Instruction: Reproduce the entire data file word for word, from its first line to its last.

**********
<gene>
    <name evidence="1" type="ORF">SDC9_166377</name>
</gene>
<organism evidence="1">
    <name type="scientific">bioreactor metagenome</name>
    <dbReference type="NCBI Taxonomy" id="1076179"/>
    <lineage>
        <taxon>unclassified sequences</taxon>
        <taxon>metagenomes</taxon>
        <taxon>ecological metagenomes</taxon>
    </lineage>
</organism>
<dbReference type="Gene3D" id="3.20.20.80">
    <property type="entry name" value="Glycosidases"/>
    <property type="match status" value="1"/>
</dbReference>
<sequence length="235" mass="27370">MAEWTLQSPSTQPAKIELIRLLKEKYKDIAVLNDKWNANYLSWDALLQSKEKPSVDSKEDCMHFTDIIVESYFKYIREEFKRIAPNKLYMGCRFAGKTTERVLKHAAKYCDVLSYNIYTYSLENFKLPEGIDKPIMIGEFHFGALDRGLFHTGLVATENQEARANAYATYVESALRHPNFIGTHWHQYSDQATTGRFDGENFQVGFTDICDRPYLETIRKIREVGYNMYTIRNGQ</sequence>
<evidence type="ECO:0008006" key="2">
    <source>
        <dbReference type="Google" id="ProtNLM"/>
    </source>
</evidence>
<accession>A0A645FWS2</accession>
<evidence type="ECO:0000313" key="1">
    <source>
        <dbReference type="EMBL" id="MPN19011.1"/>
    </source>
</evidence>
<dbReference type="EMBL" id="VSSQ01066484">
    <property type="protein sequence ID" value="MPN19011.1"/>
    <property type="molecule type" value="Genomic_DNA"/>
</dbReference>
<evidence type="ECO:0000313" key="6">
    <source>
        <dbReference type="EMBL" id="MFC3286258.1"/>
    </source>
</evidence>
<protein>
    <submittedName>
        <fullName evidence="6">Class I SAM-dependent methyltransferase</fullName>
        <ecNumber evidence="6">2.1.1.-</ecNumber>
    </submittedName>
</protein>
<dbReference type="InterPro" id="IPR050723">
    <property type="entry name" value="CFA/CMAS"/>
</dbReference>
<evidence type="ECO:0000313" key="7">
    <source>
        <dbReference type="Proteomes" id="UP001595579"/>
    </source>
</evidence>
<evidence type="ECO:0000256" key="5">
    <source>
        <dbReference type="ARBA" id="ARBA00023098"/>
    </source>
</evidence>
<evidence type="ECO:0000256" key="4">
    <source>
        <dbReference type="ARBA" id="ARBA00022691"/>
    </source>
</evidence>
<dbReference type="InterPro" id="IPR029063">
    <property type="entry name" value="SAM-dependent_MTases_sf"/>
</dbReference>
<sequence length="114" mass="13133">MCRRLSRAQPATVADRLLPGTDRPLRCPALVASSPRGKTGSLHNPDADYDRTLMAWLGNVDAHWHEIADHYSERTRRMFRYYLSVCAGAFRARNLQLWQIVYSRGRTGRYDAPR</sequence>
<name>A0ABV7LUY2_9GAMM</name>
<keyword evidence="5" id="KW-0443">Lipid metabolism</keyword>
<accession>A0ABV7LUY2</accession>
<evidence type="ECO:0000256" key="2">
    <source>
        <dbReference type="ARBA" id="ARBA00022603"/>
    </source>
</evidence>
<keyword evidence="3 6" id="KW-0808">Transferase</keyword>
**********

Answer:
<gene>
    <name evidence="1" type="ORF">SDC9_166377</name>
</gene>
<organism evidence="1">
    <name type="scientific">bioreactor metagenome</name>
    <dbReference type="NCBI Taxonomy" id="1076179"/>
    <lineage>
        <taxon>unclassified sequences</taxon>
        <taxon>metagenomes</taxon>
        <taxon>ecological metagenomes</taxon>
    </lineage>
</organism>
<dbReference type="Gene3D" id="3.20.20.80">
    <property type="entry name" value="Glycosidases"/>
    <property type="match status" value="1"/>
</dbReference>
<sequence length="235" mass="27370">MAEWTLQSPSTQPAKIELIRLLKEKYKDIAVLNDKWNANYLSWDALLQSKEKPSVDSKEDCMHFTDIIVESYFKYIREEFKRIAPNKLYMGCRFAGKTTERVLKHAAKYCDVLSYNIYTYSLENFKLPEGIDKPIMIGEFHFGALDRGLFHTGLVATENQEARANAYATYVESALRHPNFIGTHWHQYSDQATTGRFDGENFQVGFTDICDRPYLETIRKIREVGYNMYTIRNGQ</sequence>
<evidence type="ECO:0008006" key="2">
    <source>
        <dbReference type="Google" id="ProtNLM"/>
    </source>
</evidence>
<accession>A0A645FWS2</accession>
<evidence type="ECO:0000313" key="1">
    <source>
        <dbReference type="EMBL" id="MPN19011.1"/>
    </source>
</evidence>
<dbReference type="EMBL" id="VSSQ01066484">
    <property type="protein sequence ID" value="MPN19011.1"/>
    <property type="molecule type" value="Genomic_DNA"/>
</dbReference>
<evidence type="ECO:0000313" key="6">
    <source>
        <dbReference type="EMBL" id="MFC3286258.1"/>
    </source>
</evidence>
<protein>
    <submittedName>
        <fullName evidence="6">Class I SAM-dependent methyltransferase</fullName>
        <ecNumber evidence="6">2.1.1.-</ecNumber>
    </submittedName>
</protein>
<dbReference type="InterPro" id="IPR050723">
    <property type="entry name" value="CFA/CMAS"/>
</dbReference>
<evidence type="ECO:0000313" key="7">
    <source>
        <dbReference type="Proteomes" id="UP001595579"/>
    </source>
</evidence>
<evidence type="ECO:0000256" key="5">
    <source>
        <dbReference type="ARBA" id="ARBA00023098"/>
    </source>
</evidence>
<evidence type="ECO:0000256" key="4">
    <source>
        <dbReference type="ARBA" id="ARBA00022691"/>
    </source>
</evidence>
<dbReference type="InterPro" id="IPR029063">
    <property type="entry name" value="SAM-dependent_MTases_sf"/>
</dbReference>
<sequence length="114" mass="13133">MCRRLSRAQPATVADRLLPGTDRPLRCPALVASSPRGKTGSLHNPDADYDRTLMAWLGNVDAHWHEIADHYSERTRRMFRYYLSVCAGAFRARNLQLWQIVYSRGRTGRYDAPR</sequence>
<name>A0ABV7LUY2_9GAMM</name>
<keyword evidence="5" id="KW-0443">Lipid metabolism</keyword>
<accession>A0ABV7LUY2</accession>
<evidence type="ECO:0000256" key="2">
    <source>
        <dbReference type="ARBA" id="ARBA00022603"/>
    </source>
</evidence>
<keyword evidence="3 6" id="KW-0808">Transferase</keyword>